Bush's Iraq plan draws critics


Published: Friday, January 12, 2007 at 6:01 a.m.
Last Modified: Thursday, January 11, 2007 at 10:54 p.m.

WASHINGTON — President Bush's call to increase the U.S. military commitment in Iraq ran into intense congressional opposition Thursday from Democrats and from moderate Republicans who expressed profound skepticism.

A day after the president set out a new strategy for bringing stability to Iraq, the White House found few allies on either side of the aisle when Secretary of State Condoleezza Rice appeared before the Senate Foreign Relations Committee. The reception she received suggested that Bush's prime time address to the nation Wednesday had done little to build political support for sending additional troops to Baghdad.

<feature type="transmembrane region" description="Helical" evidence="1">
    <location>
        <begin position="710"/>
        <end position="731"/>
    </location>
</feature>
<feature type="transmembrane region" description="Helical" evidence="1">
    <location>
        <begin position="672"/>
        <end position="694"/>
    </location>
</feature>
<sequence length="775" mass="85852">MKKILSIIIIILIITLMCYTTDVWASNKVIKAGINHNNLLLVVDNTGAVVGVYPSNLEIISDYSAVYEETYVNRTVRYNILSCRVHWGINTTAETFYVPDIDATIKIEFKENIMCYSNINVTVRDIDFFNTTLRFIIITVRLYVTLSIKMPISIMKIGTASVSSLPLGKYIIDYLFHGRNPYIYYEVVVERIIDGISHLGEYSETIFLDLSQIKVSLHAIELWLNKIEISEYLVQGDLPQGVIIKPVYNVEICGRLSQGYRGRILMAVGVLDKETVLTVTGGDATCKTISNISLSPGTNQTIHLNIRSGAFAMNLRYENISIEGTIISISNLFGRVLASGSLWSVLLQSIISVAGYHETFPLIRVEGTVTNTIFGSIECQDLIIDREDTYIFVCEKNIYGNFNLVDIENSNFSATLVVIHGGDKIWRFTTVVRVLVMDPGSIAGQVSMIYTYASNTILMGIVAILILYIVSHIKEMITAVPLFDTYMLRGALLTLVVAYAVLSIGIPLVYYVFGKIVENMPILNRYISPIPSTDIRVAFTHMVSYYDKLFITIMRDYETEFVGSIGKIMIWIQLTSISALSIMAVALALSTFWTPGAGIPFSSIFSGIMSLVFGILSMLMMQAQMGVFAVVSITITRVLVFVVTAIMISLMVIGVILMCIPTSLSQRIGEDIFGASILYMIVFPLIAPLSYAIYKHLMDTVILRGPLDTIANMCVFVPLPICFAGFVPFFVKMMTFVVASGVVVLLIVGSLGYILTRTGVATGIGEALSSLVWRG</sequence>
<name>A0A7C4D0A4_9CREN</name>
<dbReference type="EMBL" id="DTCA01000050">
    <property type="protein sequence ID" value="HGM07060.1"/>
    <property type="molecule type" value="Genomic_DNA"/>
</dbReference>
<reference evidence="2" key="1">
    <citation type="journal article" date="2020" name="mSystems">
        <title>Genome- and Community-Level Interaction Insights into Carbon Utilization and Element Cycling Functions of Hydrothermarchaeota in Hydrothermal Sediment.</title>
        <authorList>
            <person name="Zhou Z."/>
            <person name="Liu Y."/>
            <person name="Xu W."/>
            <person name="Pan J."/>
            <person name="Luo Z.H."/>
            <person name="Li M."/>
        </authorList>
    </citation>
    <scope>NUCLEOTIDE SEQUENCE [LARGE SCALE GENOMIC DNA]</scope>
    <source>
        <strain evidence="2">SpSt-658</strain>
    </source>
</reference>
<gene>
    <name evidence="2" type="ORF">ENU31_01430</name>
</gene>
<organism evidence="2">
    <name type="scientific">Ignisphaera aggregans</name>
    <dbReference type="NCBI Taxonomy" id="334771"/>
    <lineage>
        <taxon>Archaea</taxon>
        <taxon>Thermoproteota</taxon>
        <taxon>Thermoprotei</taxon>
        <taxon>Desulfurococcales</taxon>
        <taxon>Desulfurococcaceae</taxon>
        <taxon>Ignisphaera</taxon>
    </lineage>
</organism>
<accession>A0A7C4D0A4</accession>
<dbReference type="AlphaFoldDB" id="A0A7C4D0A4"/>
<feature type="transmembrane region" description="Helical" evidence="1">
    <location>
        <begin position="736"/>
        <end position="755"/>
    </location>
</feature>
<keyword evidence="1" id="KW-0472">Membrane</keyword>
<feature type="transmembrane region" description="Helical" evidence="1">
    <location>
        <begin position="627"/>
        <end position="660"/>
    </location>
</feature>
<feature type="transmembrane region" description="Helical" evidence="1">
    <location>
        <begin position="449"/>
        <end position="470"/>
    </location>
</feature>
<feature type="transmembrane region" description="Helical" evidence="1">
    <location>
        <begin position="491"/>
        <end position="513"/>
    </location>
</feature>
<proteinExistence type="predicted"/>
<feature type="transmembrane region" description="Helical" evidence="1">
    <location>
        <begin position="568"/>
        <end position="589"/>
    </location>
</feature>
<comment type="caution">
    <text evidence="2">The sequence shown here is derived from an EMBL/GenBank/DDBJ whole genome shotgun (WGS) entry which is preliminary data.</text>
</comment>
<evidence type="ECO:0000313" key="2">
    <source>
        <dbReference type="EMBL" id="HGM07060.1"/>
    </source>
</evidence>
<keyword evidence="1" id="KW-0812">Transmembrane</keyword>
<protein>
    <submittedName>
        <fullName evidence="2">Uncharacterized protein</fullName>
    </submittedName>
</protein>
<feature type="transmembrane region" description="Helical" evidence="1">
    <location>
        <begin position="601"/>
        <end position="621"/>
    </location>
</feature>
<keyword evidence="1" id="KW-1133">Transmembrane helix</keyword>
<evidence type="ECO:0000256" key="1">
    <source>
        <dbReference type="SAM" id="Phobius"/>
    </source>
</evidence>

"I think what occurred here today was fairly profound, in the sense that you heard 21 members, with one or two notable exceptions, expressing outright hostility, disagreement and or overwhelming concern with the president's proposal," the committee's new Democratic chairman, Sen. Joseph R. Biden of Delaware, said at the conclusion of Rice's testimony.

Republicans were more supportive in the House, where the new defense secretary, Robert M. Gates, and Gen. Peter Pace, chairman of the Joint Chiefs of Staff, testified to the Armed Services Committee. But Democrats were scathing in their criticism, and in both the House and the Senate, Democratic leaders moved ahead with plans to oppose Bush's plan through nonbinding resolutions.